The program delivered in April the first piece of flight hardware for Orion’s maiden flight, Exploration Flight Test-1 targeted for December. This stage adapter is of the same design that will be used on SLS’s first flight, Exploration Mission-1.
Michoud Assembly Facility in New Orleans has all major tools installed and is producing hardware, including the first pieces of flight hardware for SLS. Sixteen RS-25 engines, enough for four flights, currently are in inventory at Stennis Space Center, in Bay St. Louis, Mississippi, where an engine is already installed and ready for testing this fall. NASA contractor ATK has conducted successful test firings of the five-segment solid rocket boosters and is preparing for the first qualification motor test.
SLS will be the world’s most capable rocket. In addition to opening new frontiers for explorers traveling aboard the Orion capsule, the SLS may also offer benefits for science missions that require its use and can’t be flown on commercial rockets.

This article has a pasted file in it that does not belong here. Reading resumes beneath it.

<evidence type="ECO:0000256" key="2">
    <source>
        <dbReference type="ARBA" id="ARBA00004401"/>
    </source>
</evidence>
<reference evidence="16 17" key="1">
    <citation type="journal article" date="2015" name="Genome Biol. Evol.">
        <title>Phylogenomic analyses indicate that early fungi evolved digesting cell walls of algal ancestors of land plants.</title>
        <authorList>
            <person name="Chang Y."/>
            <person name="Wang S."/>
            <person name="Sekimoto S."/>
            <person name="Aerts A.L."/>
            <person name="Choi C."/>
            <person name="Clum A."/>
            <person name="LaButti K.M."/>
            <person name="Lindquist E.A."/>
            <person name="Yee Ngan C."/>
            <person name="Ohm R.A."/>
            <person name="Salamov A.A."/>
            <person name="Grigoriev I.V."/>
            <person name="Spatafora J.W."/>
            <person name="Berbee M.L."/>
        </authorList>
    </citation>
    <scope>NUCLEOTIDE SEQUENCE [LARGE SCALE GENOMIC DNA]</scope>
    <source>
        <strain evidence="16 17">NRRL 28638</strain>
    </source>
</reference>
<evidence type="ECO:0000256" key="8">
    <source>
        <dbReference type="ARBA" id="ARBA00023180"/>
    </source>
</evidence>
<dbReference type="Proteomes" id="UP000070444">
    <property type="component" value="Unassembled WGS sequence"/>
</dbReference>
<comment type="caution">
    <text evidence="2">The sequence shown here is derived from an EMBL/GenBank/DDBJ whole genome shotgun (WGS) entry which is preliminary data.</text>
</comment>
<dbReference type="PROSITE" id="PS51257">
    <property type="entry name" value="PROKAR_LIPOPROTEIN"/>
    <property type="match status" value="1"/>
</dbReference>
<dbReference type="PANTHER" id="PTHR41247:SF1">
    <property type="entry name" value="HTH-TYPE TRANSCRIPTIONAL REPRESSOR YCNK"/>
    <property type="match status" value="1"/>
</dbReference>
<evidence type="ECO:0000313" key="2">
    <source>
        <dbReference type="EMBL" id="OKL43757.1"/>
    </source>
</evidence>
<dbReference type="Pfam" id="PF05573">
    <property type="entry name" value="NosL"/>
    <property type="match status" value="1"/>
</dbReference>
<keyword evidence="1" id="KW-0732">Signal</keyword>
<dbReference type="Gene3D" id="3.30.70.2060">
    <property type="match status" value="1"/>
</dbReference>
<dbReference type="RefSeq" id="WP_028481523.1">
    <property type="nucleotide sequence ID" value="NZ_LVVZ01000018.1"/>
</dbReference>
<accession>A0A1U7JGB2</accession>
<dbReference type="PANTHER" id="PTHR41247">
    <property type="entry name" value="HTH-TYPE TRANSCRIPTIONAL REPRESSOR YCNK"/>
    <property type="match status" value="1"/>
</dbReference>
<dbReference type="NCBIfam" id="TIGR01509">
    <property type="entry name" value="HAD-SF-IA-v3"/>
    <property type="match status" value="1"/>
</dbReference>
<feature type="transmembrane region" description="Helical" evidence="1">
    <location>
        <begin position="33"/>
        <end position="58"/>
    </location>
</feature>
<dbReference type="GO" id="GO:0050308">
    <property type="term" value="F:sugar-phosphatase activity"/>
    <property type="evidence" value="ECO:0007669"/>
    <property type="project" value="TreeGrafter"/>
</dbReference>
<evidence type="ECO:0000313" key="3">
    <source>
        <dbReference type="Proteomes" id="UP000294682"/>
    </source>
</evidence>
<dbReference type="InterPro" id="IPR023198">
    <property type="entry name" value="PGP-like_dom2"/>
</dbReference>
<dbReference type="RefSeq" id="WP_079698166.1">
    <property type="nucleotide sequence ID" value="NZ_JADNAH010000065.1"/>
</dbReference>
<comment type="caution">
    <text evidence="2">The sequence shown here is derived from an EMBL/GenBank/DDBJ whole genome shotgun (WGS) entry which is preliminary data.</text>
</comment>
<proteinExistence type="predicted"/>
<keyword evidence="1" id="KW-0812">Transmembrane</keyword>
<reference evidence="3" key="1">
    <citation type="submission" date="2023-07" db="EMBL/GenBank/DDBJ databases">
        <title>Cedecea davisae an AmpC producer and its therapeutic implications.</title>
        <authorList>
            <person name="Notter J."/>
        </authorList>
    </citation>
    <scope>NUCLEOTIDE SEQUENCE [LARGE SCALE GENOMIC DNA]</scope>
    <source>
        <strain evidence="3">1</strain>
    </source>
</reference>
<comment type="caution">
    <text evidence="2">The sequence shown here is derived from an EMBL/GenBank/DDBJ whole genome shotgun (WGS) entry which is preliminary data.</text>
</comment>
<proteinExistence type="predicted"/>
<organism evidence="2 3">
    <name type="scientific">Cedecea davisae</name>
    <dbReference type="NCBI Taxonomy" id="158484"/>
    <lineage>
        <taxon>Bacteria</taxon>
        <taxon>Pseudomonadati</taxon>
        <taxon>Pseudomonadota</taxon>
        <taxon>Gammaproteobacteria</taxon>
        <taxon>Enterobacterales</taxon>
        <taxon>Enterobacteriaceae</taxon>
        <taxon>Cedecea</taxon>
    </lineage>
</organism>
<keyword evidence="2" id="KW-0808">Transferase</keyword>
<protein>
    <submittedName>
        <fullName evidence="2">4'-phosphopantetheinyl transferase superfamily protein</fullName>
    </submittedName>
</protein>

The next phase of development for SLS is the Critical Design Review, a programmatic gate that reaffirms the agency’s confidence in the program planning and technical risk posture.
TOP IMAGE….Artist concept of NASA’s Space Launch System (SLS) 70-metric-ton configuration launching to space. SLS will be the most powerful rocket ever built for deep space missions, including to an asteroid and ultimately to Mars. Image Credit: NASA/MSFC
LOWER IMAGE…This artist concept shows NASA’s Space Launch System, or SLS, rolling to a launchpad at Kennedy Space Center at night. SLS will be the most powerful rocket in history, and the flexible, evolvable design of this advanced, heavy-lift launch vehicle will meet a variety of crew and cargo mission needs. Image Credit: NASA/MSFC